“During the course of administration, and in order to disturb it, the artillery of the press has been levelled against us, charged with whatsoever its licentiousness could devise or dare.” —Thomas Jefferson (1805)
IN TODAY’S EDITION
- Trump’s affairs may soon cost him even more dearly.
- Sports Illustrated taps Christine Ford to present a #MeToo award.
- Daily Features: On the Web, Columnists, Headlines, Memes, Cartoons, Opinion in Brief, and Short Cuts.
- Featured Analysis: New Jersey turns law-abiding citizens into felons
The Justice Department announced an agreement with America Media Inc. (AMI), the parent company of National Enquirer, in which AMI claims it worked “in concert with” Trump’s campaign to kill a story about one of Trump’s now-infamous affairs, in order to conceal “damaging allegations about the candidate before the 2016 presidential election.”
The problem for Trump is that prosecutors now have two witnesses — both his former attorney Michael Cohen and AMI — claiming he knew the payoffs would support his campaign. If Trump directed and paid Cohen to make payments for the specific purpose of supporting his campaign and did not report the payment, that would constitute a felony. Notably, such felonious knowledge related to unreported campaign benefits are common in federal campaigns, and it is rarely prosecuted.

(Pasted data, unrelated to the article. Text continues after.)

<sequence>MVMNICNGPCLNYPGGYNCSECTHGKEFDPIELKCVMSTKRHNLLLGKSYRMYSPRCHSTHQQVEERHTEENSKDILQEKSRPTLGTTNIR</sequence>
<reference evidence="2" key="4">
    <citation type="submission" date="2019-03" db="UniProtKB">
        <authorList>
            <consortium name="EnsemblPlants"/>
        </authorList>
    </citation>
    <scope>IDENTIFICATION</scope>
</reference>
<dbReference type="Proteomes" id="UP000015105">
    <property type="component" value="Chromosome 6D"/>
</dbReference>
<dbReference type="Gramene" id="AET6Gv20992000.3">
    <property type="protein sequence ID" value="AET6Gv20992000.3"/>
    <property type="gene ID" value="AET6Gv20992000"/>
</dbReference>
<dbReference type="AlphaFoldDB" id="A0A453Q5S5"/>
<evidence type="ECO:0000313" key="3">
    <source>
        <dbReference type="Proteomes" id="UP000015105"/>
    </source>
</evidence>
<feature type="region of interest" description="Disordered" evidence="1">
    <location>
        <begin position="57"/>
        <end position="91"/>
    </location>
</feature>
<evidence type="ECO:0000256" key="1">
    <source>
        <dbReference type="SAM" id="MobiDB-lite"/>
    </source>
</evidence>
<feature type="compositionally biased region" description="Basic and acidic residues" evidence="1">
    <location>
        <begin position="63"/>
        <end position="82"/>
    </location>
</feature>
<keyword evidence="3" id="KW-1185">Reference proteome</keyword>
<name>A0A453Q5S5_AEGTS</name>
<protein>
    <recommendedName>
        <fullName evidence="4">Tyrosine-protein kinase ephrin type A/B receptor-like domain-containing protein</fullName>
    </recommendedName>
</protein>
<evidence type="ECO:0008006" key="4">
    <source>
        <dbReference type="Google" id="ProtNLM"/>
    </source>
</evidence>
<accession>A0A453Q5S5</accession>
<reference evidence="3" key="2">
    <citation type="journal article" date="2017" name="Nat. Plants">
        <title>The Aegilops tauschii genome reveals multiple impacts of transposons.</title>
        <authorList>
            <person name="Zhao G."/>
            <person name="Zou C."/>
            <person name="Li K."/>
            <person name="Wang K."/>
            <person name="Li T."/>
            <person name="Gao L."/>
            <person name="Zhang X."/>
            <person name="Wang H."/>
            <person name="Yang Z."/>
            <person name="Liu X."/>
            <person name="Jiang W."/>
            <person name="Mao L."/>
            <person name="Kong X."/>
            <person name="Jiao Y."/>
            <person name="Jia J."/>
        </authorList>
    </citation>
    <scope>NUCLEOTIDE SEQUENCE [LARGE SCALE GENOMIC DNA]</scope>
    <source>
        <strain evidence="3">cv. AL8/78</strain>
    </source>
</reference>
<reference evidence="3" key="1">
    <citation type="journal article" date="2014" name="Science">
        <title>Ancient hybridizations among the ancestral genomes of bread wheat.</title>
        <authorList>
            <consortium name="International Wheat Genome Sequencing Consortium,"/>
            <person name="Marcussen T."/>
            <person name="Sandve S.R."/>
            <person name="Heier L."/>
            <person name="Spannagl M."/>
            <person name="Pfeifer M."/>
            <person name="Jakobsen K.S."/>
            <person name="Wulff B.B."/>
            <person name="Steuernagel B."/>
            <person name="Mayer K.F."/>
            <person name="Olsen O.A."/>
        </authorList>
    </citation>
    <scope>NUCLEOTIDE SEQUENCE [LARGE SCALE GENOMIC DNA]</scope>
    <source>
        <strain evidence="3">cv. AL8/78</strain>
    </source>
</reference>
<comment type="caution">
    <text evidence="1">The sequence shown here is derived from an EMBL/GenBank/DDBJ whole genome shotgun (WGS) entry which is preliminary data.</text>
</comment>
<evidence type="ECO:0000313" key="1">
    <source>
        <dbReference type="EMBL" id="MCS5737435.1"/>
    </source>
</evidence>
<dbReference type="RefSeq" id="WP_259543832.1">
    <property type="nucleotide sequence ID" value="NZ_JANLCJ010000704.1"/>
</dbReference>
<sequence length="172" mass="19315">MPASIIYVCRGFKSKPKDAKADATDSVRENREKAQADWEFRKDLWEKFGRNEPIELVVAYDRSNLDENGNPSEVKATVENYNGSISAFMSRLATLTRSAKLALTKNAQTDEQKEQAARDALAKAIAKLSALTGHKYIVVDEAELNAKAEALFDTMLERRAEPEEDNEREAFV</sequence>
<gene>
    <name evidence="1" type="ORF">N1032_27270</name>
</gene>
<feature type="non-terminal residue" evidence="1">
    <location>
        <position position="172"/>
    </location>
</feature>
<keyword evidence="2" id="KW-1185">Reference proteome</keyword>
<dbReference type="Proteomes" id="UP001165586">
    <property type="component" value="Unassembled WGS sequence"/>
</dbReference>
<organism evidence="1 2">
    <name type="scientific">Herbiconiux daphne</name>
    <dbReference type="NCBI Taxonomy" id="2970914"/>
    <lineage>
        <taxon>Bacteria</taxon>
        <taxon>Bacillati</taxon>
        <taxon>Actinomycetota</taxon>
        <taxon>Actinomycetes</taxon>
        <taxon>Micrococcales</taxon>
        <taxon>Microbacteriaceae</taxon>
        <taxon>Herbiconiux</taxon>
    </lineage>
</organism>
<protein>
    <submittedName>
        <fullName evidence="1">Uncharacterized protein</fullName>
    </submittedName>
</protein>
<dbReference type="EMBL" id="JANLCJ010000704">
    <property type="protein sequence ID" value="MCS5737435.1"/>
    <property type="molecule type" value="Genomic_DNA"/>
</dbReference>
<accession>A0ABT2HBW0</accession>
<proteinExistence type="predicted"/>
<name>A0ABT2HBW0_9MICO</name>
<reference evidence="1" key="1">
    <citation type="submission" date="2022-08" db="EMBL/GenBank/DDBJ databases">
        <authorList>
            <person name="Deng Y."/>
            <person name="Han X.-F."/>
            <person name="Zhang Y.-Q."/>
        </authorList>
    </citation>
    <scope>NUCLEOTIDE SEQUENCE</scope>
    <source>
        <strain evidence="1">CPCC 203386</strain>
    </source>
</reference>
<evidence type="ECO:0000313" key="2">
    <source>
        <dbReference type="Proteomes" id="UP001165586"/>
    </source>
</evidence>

In his defense, Trump declared, “I never directed Michael Cohen to break the law,” and proving he did is a high bar for prosecutors.
Regarding the question of illegality, Hans von Spakovsky argues, “FECA (52 U.S.C. 30114 (b)(2)) specifically says that campaign-related expenses do not include any expenditures ‘used to fulfill any commitment, obligation, or expense of a person that would exist irrespective of the candidate’s election campaign.’” He further adds, “These payments were relatively small given Trump’s net worth — the kind of nuisance settlement that celebrities often make to protect their reputations, especially when faced with claims that will cost far more to defend than making a quick payoff without all of the bad publicity that usually accompanies such cases. Given Trump’s celebrity status, the potential liability to these women existed ‘irrespective of the candidate’s election campaign.’”
But there is no chance that Trump will be exonerated of wrongdoing, as Democrats and the hostile Leftmedia propagandists are anxious for impeachment fodder. They will pull out every stop to advance these charges.